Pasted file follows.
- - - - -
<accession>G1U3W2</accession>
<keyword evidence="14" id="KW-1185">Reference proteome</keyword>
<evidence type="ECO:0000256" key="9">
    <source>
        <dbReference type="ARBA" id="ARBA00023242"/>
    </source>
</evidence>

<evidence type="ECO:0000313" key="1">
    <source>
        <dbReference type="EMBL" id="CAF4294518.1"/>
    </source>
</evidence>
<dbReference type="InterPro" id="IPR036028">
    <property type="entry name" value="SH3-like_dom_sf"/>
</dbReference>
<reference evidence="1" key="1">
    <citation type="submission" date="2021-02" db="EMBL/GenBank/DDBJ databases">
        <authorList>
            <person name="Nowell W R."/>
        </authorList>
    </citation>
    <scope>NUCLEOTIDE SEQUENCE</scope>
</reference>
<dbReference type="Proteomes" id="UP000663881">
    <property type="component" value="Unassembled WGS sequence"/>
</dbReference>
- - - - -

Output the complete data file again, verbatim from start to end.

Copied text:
<accession>G1U3W2</accession>
<keyword evidence="14" id="KW-1185">Reference proteome</keyword>
<evidence type="ECO:0000256" key="9">
    <source>
        <dbReference type="ARBA" id="ARBA00023242"/>
    </source>
</evidence>

<evidence type="ECO:0000313" key="1">
    <source>
        <dbReference type="EMBL" id="CAF4294518.1"/>
    </source>
</evidence>
<dbReference type="InterPro" id="IPR036028">
    <property type="entry name" value="SH3-like_dom_sf"/>
</dbReference>
<reference evidence="1" key="1">
    <citation type="submission" date="2021-02" db="EMBL/GenBank/DDBJ databases">
        <authorList>
            <person name="Nowell W R."/>
        </authorList>
    </citation>
    <scope>NUCLEOTIDE SEQUENCE</scope>
</reference>
<dbReference type="Proteomes" id="UP000663881">
    <property type="component" value="Unassembled WGS sequence"/>
</dbReference>